That's what she tried to do as the car neared the university's rural Carbon-dale campus. But the man stepped on the gas, then reached over, grabbed her neck and forced her to the floor. Then he produced a gun. "In the middle of nowhere," says Poe, "I was dealing with a psychotic, drunk 330-lb. man. Even before he physically touched me, I was forever changed."
Raped at gunpoint, Poe suffered severe bulimia for more than a decade, uncontrollable bingeing and purging that took her to the brink of death. (A suspect was apprehended but was released without being charged.) And yet, looking back, Poe is able to say, "Yes, the rape was a tragedy. But in the grand scheme of things, perhaps it needed to happen to make me who I am today"
Today, Poe, 42, is the CEO of Ryka Inc., an upstart fitness-shoe company based in Norwood, Mass. Titans Nike and Reebok have nothing to worry about yet, but Ryka is gaining on them. Sales of Rykas—worn by such diverse fans as Princess Diana and Oprah
Winfrey—have grown from $4.7 million in 1990 to $14.4 million last year. The company expects to see its first profit this year. For Poe, however, Ryka is more than a business. It has provided her with a platform to take strong public stands on violence against women and to bankroll such efforts through the Ryka ROSE (Regaining One's Self Esteem) Foundation. Based at Ryka's offices, the foundation was launched in 1992 when Poe gave it a $250,000 portion of her own Ryka stock. So far the group has received $10,000 a quarter from Ryka; when the company goes into the black, ROSE will receive 7 percent of its profits. "We're changing people's lives every single day," she says. "It's quite an extraordinary feeling."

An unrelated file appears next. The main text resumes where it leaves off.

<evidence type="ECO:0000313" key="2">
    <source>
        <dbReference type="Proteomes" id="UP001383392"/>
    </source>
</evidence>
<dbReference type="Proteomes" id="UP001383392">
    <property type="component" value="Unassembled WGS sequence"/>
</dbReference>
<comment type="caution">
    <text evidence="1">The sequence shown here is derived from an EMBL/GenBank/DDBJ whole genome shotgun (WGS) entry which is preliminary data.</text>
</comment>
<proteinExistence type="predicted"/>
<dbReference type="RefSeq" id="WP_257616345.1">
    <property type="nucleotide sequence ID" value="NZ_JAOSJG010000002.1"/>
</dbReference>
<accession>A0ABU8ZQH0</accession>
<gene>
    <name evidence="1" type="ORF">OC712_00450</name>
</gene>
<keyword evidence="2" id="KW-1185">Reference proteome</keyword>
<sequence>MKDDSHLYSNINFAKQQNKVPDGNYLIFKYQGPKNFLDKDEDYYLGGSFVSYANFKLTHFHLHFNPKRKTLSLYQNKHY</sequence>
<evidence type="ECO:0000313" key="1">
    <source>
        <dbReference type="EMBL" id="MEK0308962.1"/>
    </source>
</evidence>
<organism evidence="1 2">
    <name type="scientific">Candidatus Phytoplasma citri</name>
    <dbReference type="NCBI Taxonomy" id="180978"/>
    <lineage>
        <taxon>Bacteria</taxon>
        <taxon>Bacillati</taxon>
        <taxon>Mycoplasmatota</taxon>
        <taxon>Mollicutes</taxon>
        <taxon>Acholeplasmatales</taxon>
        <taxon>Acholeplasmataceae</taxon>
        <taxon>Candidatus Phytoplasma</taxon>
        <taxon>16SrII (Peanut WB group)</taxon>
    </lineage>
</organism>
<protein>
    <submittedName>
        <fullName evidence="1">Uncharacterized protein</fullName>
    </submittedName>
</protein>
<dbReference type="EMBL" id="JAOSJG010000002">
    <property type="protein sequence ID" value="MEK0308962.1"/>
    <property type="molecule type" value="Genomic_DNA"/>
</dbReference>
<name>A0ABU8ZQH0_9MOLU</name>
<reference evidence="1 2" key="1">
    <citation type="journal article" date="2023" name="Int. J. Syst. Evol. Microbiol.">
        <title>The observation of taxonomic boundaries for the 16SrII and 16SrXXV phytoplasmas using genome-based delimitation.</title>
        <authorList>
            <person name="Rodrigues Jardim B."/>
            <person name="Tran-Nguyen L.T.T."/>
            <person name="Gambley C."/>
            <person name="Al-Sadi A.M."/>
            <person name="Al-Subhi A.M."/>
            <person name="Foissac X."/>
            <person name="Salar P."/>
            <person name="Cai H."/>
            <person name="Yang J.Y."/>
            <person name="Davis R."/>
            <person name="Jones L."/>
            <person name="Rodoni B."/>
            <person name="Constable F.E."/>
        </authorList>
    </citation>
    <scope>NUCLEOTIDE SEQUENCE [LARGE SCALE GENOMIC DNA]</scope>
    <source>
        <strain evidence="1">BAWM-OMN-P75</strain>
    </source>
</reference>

It was in an aerobics class—during her recovery from bulimia in 1986—that Poe came up with the idea for Ryka. She and several classmates were complaining that they had been suffering from back pain because their sneakers fit so poorly. So Poe decided to design an athletic shoe specifically for women. "All the shoes for women were ugly as sin, and they didn't fit," says Poe. "Here's this $5 billion industry, and nobody is paying attention to the women's market." Adds Dr. Carol Frey, an orthopedic surgeon at University of Southern California: "The majority of women's athletic shoes are built on a form that is a scaled-down version of a man's foot. As a result, most women are wearing shoes that are too small for them, which can lead to back pain. Ryka is moving in the right direction."
The youngest of three children of Milton Poe, a retail-store troubleshooter, and his wife, Muriel, Poe was born in Neptune, N.J. "My father was really absent," says Poe. "And my mom suffered emotionally as a result." When her brother David, 9½ years older, went to Vietnam in 1962, Poe was devastated. "He was like a surrogate parent for me," says Poe, who was thrust into the role of caring for her mother. School offered no relief. An average student at Joliet (Ill.) West High School, she says she "felt unimportant—ugly and gawky."
Then in 1971 she entered Southern Illinois and began to blossom. "I was a real flower child, involved in both the feminist and antiwar movements," says Poe, "and I was feeling really good about myself." Then she was raped.